About two weeks ago our director told me about a surprise (to me) two-week article deadline for an upcoming conference. I’ve been really quiet here because our article was supposed to be due April 10th and I was frantically trying to write that. Last night we got an extension, and now have another month to finish it. I was delighted to have to time to really make the piece more solid.
This morning, I decided to do a little more work on the literature review, discovering other works to cite and organizing them. The main article I’ve been concentrating on is broadly about Science 2.0. One of the first things I did this morning was to look for, not find, and then create a Science 2.0 reading list in WorldCat. I know, how very librarian of me.
WorldCat: List: Science 2.0 / Open Science: http://www.worldcat.org/profiles/PFAnderson/lists/651073
I made it, threw it out to the social media, incorporated some suggestions and responses, got over 70 views in three hours … but wait. I’m getting ahead of myself.
To begin with, I had a lot of trouble making the reading list. This is an emerging topic, which means there is not yet a standardized vocabulary to describe it or search for it. Hunting for relevant books and articles available in WorldCat was a real chore. I encountered problems like this one.
Yes, I tried advanced search, changing boolean operators, etcetera. Obviously I need to learn a few more tricks for efficient searching in WorldCat. There must be a better way, right? I was able to find some good items (books and articles), but it was painful and required a lot of creativity and determination. Somehow, I didn’t think that was the point of using WorldCat. I thought an experienced search could use a library catalog to quickly focus in on high quality material. That isn’t what happened.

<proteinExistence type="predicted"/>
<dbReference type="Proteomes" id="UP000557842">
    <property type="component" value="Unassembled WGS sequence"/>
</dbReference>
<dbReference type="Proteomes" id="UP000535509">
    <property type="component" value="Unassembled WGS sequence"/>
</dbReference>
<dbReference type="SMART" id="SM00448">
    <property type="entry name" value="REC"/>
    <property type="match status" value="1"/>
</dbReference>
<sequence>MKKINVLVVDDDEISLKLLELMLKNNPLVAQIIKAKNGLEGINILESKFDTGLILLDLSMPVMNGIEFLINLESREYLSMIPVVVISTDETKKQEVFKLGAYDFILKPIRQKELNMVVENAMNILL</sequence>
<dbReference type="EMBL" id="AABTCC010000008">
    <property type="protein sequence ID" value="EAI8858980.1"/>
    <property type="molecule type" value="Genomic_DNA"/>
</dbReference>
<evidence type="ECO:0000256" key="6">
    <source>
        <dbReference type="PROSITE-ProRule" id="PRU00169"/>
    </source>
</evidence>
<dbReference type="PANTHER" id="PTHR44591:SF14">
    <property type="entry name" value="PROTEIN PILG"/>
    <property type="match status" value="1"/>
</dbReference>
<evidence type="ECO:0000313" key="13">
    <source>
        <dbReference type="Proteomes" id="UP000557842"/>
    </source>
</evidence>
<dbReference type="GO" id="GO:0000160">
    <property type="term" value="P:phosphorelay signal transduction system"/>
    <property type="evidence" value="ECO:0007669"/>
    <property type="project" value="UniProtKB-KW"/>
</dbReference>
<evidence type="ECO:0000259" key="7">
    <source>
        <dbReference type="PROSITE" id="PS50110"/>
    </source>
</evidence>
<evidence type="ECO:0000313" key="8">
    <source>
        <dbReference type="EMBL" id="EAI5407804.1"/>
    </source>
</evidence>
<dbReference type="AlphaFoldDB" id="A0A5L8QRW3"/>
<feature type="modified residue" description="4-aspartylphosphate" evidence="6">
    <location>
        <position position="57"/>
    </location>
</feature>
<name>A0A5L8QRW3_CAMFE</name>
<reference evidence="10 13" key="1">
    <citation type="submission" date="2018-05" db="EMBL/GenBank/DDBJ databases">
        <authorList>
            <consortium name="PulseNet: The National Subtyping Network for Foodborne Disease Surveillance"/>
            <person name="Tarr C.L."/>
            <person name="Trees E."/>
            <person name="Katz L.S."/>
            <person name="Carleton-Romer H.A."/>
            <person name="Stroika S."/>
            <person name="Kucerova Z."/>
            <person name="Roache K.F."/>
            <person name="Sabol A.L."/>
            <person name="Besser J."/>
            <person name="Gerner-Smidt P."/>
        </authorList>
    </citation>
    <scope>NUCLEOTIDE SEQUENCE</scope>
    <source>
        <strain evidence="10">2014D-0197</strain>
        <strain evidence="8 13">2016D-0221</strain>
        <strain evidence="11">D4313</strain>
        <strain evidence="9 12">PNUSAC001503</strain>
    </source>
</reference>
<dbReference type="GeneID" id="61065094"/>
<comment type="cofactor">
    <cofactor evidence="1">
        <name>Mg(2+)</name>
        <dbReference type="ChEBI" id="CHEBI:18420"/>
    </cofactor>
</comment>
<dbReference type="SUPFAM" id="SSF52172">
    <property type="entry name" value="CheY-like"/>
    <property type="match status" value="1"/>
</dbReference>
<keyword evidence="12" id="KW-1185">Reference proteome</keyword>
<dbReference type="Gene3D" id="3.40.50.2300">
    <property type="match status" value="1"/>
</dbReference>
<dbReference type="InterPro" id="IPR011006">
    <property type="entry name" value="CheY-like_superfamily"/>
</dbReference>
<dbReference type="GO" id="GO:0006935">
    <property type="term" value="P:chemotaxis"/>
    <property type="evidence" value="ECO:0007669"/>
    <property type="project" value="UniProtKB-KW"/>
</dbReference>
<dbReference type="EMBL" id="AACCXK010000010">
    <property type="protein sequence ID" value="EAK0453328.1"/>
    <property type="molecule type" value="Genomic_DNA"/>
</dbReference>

Well, so I posted what I found to FriendFeed in the Science 2.0 room.
FriendFeed: Science 2.0: http://friendfeed.com/rooms/science-2-0
This is where I have found the best, strongest, most dynamic and active community and discussions on the topic of social media and technologies in science research.
FriendFeed: “I tried to make a bibliography of Science 2.0 & Open Science resources in WorldCat”: http://friendfeed.com/e/a5479248-c873-4100-9257-294d96cc260a/I-tried-to-make-a-bibliography-of-Science-2-0/
The discussion took off, with generous and thoughtful comments, which I much appreciated. It began with suggestions of specific publications. To add these to the bibliography, I had to hunt them down individually, one at a time. Not very efficient. There was no easy way to search for them, no citation matcher, no “more like this” button.
In addition to the suggestions of books and articles, people suggested a small set of excellent Science 2.0 blogs. Well, you don’t find blogs, even authoritative ones, in library catalogs. So those could not be added. Then folks mentioned CiteULike and Delicious as spaces in which people have been collecting a more diverse set of resources.
Delicious: Science 2.0 Search Results:
Delicious: Science 2.0: http://delicious.com/tag/science2.0
CiteULike: Science 2.0 Search Results:
CiteULike: Search results for: (science OR research OR medicine OR healthcare OR “health care”) 2.0 [more than 800 articles]: http://www.citeulike.org/search/all?q=%28science+OR+research+OR+medicine+OR+healthcare+OR+%22health+care%22%29+2.0
Verrrrrry nice. Lots of stuff, lots of good stuff, easy to see what’s there, easy to add to my own collections. But not possible to add to the WorldCat bibliography. Apples and oranges in more ways than one, but with a foundation question of what is most useful, usable, and which lends itself best to discoverability of appropriate resources.
One of the other tools I’ve seen being used by the FriendFeed community is Google Docs, where folks are creating and collecting Science 2.0 tools and publications in specific subsets, using it rather like a wiki. Here is one of my favorite examples of this (created by Jean-Claude Bradley, I think [see comment below, not JCB, who was it?]).
Another favorite example, this one really is by JC Bradley.
examples of FriendFeed in science spreadsheet
With a suggestion to use CiteULike, I started hunting for a Science 2.0 group there. I found some really interesting social media/tech articles and groups, but not a group for Science 2.0 itself.
So I made one.
CiteULike: Groups: Science 2.0 / Open Science: http://www.citeulike.org/group/9932/library
Just getting started, but feel free to come and play with us. Meanwhile, our newest idea in the FriendFeed room is to create a blended stream from these various sources using Yahoo Pipes, and … well, we’re geeks. We’ll figure something out. But will WorldCat?